Biomechanical cadaveric study.
To determine whether augmentation positively influence screw stability or not.
Implantation of pedicle screws is a common procedure in spine surgery to provide an anchorage of posterior internal fixation into vertebrae. Screw performance is highly correlated to bone quality. Therefore, polymeric cement is often injected through specifically designed perforated pedicle screws into osteoporotic bone to potentially enhance screw stability.
Caudocephalic dynamic loading was applied as quasi-physiological alternative to classical pull-out tests on 16 screws implanted in osteoporotic lumbar vertebrae and 20 screws in nonosteoporotic specimen. Load was applied using 2 different configurations simulating standard and dynamic posterior stabilization devices. Screw performance was quantified by measurement of screwhead displacement during the loading cycles. To reduce the impact of bone quality and morphology, screw performance was compared for each vertebra and averaged afterward.
All screws (with or without cement) implanted in osteoporotic vertebrae showed lower performances than the ones implanted into nonosteoporotic specimen. Augmentation was negligible for screws implanted into nonosteoporotic specimen, whereas in osteoporotic vertebrae pedicle screw stability was significantly increased. For dynamic posterior stabilization system an increase of screwhead displacement was observed in comparison with standard fixation devices in both setups.
Augmentation enhances screw performance in patients with poor bone stock, whereas no difference is observed for patients without osteoporosis. Furthermore, dynamic stabilization systems have the possibility to fail when implanted in osteoporotic bone.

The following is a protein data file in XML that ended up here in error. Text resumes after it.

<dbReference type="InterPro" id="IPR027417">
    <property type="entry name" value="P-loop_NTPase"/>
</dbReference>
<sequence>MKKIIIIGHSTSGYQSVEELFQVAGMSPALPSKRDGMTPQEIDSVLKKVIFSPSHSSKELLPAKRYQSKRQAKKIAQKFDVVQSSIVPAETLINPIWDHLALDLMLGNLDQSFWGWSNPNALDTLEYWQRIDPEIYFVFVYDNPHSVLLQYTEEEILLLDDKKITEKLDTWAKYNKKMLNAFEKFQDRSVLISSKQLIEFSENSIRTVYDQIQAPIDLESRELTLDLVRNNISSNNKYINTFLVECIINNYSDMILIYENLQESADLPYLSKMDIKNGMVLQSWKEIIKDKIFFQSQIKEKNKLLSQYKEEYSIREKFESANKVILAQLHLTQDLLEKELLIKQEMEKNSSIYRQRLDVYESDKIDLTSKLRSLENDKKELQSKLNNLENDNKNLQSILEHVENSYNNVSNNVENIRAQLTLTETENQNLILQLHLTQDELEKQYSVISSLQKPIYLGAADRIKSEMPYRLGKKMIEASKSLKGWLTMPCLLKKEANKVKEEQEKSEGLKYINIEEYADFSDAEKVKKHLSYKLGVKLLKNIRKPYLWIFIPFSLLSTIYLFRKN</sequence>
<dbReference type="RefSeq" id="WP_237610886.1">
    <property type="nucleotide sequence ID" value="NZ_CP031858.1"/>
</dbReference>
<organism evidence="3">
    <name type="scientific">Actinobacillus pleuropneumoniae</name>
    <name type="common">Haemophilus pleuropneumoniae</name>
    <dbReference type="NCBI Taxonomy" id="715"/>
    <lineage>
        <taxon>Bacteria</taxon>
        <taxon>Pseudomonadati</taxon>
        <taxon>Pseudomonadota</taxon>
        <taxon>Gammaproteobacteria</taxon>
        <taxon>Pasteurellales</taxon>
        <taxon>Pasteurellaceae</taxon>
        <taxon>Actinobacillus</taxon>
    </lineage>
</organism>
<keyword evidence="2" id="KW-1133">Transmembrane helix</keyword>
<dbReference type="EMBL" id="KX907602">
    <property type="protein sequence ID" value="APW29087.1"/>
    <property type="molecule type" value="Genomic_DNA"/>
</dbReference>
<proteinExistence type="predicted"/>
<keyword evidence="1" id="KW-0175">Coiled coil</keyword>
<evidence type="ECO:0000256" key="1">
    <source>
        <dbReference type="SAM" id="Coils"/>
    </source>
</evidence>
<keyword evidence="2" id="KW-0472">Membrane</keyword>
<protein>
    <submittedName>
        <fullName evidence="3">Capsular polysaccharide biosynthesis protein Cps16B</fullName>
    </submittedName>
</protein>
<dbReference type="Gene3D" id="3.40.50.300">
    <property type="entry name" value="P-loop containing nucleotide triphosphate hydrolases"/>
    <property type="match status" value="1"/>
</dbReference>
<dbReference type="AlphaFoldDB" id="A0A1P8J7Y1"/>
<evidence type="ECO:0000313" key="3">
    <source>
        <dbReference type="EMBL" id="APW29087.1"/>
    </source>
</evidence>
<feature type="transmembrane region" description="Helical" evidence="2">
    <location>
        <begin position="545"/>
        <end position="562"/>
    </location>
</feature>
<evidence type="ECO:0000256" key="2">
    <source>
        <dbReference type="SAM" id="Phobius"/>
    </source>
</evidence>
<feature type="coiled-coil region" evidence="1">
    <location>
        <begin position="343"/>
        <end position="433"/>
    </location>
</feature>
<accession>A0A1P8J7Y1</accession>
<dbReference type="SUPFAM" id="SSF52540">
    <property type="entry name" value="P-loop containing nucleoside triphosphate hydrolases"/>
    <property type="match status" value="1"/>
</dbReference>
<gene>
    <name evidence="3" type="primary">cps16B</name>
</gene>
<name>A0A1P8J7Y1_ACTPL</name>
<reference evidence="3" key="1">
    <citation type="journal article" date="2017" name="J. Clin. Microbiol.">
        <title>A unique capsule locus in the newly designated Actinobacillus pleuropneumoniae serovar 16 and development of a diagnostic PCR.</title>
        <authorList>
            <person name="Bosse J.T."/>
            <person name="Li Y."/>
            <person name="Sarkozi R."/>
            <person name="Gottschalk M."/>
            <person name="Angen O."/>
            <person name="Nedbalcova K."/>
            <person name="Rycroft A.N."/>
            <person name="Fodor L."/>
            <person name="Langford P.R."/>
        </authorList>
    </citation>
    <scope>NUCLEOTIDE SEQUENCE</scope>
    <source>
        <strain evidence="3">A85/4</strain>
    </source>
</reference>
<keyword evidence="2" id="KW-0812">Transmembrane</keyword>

Level of Evidence: N/A
Augmentation increases pedicle screw performance in osteoporotic vertebrae. Relevance and quantification of the benefit supplied by this method has been investigated using 2 different caudocephalic compression test setups (stable and dynamic) with a stepwise increase of load. Both setups have revealed significant ameliorations of the screw-bearing capacity (up to 58.7%).
*Department of Orthopaedic Surgery, Inselspital, University of Bern, Bern, Switzerland
†RMS Foundation, Bettlach, Switzerland
‡Laboratory of Biomechanics, ETHZ, Zurich, Switzerland; and
§Clinic Sonnenhof, Bern, Switzerland.
Address correspondence and reprint requests to Sven Hoppe, MD, Department of Orthopaedic Surgery, Inselspital, University of Bern, 3010 Bern, Switzerland; E-mail: firstname.lastname@example.org
Acknowledgment date: September 3, 2013. First revision date: October 18, 2013. Second revision date: December 16, 2013. Acceptance date: December 18, 2013.
The device(s)/drug(s) is/are FDA-approved or approved by corresponding national agency for this indication.
No funds were received in support of this work.
No relevant financial activities outside the submitted work.